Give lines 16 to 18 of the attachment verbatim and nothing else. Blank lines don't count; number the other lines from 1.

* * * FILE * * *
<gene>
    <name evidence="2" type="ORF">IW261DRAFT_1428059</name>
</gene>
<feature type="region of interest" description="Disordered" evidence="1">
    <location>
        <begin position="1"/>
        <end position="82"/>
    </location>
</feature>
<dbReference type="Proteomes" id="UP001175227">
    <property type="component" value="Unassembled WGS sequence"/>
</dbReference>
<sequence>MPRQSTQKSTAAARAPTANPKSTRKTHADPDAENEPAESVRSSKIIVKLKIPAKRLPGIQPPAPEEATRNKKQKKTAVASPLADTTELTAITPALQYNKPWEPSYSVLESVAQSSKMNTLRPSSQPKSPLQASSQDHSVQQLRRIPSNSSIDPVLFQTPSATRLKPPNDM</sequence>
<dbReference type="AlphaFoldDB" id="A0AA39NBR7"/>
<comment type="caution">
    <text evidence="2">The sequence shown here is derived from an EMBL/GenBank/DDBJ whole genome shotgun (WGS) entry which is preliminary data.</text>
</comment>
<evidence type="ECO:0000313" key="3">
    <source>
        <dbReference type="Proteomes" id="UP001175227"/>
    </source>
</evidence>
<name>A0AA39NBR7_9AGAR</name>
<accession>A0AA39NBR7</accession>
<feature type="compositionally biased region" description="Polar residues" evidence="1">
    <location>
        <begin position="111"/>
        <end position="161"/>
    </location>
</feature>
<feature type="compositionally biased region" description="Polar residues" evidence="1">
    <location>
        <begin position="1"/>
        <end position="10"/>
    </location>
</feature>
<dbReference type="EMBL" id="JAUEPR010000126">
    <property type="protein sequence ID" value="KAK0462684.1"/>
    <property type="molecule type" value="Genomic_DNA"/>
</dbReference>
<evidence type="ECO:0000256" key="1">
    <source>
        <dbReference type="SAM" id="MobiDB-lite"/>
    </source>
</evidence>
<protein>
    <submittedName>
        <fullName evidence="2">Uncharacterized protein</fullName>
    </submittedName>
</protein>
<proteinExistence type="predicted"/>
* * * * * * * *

    <text evidence="2">The sequence shown here is derived from an EMBL/GenBank/DDBJ whole genome shotgun (WGS) entry which is preliminary data.</text>
</comment>
<evidence type="ECO:0000313" key="3">